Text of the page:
No one will ever be able to say exactly what makes the Kruger Park so special, because it’s not one thing. It’s millions of little things working together in perfect harmony to create the incomparable Kruger. The unique combination of wildlife, nature, sights, sounds and smells that you find in the Kruger Park is just right. If you’ve  been there before, something inside of you has just resonated with what I’ve written. If not, I dare you to go there, and come back unchanged. It just won’t happen.

I love the ocean. Not much beats sitting on a white beach staring out at the sea. But whenever I’m at the ocean, I get the sense that if I lived there, it would lose its appeal to a degree. It would become normal. This doesn’t happen to me in the Kruger Park. The more time I spend in the Kruger, the greater my desire is to stay there – to spend more time there.

When you leave Skukuza you come to a cross road. There are no-entry signs to the left and right, accompanied by signs that say “Finance”, “Human Resources”, “Marketing”, etc. Every time I pass these signs, I think about sending my CV to SANParks. These are all things I’m qualified to do. Will I send them my CV? I don’t know. I’m not really sure how my passion for the Kruger Park is going to manifest itself. But what I do know is that my desire to be there is growing all of the time. This is probably most evident in the fact that I’ve just written more than 3000 words about one day in the Park, especially considering that I don’t particularly enjoy writing nor have much spare time on my hands.

All I know is that, as my dad says, the Kruger Park is the greatest game reserve in the world. It just is. I love the bush, and have spent a lot of time in many different game reserves, and nothing has even come close to comparing to the Kruger National Park. For now, I’m going to carry on doing what I do. I’ll keep up this blog, and will continue to raise awareness for the Kruger Park through @ExploreKNP on twitter. Although I’m a completely rational person, given the opportunity, I’ll follow my heart when it comes to the Kruger Park – not my mind.

I hope you’ve enjoyed reading about my Kruger Adventure 2013 as much as I’ve enjoyed writing it. It’s been so good to recall all of my experiences and share them with a few people. Keep an eye on this blog, follow me on twitter, or drop me an email on Please also feel free to leave a comment below. I’d love to hear about why you love the Kruger so much.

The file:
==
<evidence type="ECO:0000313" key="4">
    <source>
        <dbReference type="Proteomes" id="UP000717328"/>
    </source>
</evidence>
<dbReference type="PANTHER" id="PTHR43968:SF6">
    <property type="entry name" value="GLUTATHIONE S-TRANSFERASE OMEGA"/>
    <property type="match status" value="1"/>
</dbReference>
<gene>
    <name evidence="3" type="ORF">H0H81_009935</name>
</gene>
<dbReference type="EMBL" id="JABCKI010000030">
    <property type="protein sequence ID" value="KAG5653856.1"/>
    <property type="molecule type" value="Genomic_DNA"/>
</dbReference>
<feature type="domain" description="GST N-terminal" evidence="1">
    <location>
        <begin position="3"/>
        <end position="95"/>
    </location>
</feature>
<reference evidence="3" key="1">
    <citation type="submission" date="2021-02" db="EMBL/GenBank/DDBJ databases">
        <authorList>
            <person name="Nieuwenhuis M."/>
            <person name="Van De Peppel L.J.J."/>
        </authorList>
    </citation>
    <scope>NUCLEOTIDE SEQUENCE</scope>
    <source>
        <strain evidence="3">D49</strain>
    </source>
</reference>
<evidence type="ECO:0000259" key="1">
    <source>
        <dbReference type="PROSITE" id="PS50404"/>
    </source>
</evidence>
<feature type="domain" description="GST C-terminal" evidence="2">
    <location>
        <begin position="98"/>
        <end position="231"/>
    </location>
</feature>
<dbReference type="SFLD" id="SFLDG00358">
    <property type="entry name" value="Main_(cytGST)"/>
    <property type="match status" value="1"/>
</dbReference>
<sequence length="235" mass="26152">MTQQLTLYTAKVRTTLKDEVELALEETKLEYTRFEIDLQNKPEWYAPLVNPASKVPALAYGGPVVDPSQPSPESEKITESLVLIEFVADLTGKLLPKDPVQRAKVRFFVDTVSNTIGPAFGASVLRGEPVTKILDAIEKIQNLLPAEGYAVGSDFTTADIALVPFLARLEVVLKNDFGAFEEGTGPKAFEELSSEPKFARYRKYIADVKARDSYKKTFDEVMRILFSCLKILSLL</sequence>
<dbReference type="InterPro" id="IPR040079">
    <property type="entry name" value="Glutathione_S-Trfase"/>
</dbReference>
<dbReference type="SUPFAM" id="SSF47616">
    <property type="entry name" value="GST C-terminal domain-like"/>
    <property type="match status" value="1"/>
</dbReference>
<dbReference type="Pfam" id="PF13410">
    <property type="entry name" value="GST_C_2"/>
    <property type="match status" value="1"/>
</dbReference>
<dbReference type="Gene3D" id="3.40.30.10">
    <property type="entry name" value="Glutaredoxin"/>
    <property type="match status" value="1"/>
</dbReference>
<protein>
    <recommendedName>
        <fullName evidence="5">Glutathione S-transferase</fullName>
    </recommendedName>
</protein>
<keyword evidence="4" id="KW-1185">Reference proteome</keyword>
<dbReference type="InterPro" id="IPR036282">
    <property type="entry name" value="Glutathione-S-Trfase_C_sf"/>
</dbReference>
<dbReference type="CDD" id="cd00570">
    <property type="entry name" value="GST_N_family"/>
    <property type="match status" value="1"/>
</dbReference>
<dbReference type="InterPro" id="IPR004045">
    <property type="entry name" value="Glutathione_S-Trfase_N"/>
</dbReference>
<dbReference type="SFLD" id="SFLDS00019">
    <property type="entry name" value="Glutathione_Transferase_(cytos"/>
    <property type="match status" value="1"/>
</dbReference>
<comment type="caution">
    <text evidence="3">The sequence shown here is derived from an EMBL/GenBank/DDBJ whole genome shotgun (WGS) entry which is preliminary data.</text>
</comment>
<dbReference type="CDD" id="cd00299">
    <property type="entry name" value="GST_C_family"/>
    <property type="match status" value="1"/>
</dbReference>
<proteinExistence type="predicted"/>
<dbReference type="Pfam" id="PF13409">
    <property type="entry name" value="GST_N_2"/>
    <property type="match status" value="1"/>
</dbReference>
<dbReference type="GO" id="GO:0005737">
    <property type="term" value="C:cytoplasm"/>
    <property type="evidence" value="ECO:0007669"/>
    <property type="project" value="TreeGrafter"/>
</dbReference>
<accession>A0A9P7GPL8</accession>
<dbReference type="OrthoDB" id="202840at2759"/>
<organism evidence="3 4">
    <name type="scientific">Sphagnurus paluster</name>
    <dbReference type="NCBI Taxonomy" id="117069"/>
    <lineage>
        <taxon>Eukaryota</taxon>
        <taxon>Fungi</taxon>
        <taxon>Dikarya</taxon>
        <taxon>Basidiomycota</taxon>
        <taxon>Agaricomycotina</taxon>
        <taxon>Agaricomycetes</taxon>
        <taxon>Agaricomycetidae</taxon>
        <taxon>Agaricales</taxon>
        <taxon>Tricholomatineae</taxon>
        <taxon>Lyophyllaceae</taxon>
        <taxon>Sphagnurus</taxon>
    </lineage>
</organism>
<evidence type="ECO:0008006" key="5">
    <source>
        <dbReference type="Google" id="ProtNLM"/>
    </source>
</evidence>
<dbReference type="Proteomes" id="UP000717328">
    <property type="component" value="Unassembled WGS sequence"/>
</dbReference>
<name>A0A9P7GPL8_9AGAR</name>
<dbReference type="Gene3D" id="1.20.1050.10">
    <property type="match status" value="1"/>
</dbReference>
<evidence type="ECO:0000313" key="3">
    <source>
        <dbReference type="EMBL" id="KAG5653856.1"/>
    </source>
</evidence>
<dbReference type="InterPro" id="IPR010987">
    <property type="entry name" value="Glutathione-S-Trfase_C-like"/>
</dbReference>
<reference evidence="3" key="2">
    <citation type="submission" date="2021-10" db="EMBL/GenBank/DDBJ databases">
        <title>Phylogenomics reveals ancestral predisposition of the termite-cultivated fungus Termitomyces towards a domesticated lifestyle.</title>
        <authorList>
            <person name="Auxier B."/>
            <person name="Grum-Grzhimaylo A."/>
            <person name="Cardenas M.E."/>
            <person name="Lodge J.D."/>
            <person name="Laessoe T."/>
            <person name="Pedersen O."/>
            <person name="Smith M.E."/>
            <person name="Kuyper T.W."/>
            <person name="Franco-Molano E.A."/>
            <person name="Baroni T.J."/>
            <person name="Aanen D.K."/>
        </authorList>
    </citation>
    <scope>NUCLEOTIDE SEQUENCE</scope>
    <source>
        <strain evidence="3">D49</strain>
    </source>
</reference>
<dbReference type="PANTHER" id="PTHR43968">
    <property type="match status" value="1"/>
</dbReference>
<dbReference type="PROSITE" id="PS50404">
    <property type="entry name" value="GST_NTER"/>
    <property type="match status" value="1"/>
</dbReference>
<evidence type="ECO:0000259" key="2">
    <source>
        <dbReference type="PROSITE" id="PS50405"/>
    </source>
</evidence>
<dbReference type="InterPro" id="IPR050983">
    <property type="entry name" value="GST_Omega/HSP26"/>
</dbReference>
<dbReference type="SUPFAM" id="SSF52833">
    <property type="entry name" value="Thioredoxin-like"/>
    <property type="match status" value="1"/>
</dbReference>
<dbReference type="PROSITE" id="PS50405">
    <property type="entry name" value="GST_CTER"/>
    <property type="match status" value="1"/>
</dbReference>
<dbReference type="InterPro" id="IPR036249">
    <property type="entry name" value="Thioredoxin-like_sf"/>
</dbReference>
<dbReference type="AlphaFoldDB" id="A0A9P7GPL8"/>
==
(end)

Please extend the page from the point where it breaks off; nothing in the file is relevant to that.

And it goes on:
Day 4 of My Kruger National Park Adventure 2013

DAY 4:

I was up just before sunrise on the morning of Day 4. It was still bitterly cold, but day 4 ended up being the warmest day of my entire trip. The first order of business was to go and fetch some boiling water from one of the communal kitchen facilities to put into my Aeropress. All good days start with an espresso-based beverage of sorts. In the Kruger Park, the most practical way for me to do this is with an Americano – brewed either in my Aeropress or Moka Pot. My Aeropress-Americano and baked oats went down well, and as soon as I was done with breakfast, I put my camping chair & table into my tent. By now the sun was up and was already hinting at the kind of warm temperatures it would be producing, so for the first time since I’d arrived, I put on shorts and a T-shirt.

Today’s mission: To drive slightly North of Tshokwane Picnic Spot via the H10, stopping at Nkumbe lookout point on the way. Not only is Nkumbe an incredibly beautiful spot, but it also holds a special place in my heart for other reasons. I’ve got fond family memories from Nkumbe, and every year I make sure that wherever I stay in the Park, I’m able to reach Nkumbe at least once. One of my friendly campsite neighbours told me that I shouldn’t drive up the H10 because most of the veld (grass) was burnt along the way, but this wasn’t going to deter me. I was also looking forward to stopping at the stunning Orpen Dam, and then I decided that on my way back I’d come down the S29 because I was keen to check out Mlondozi Picnic Site, and I’d enjoyed this road the evening before when I was out on the night drive.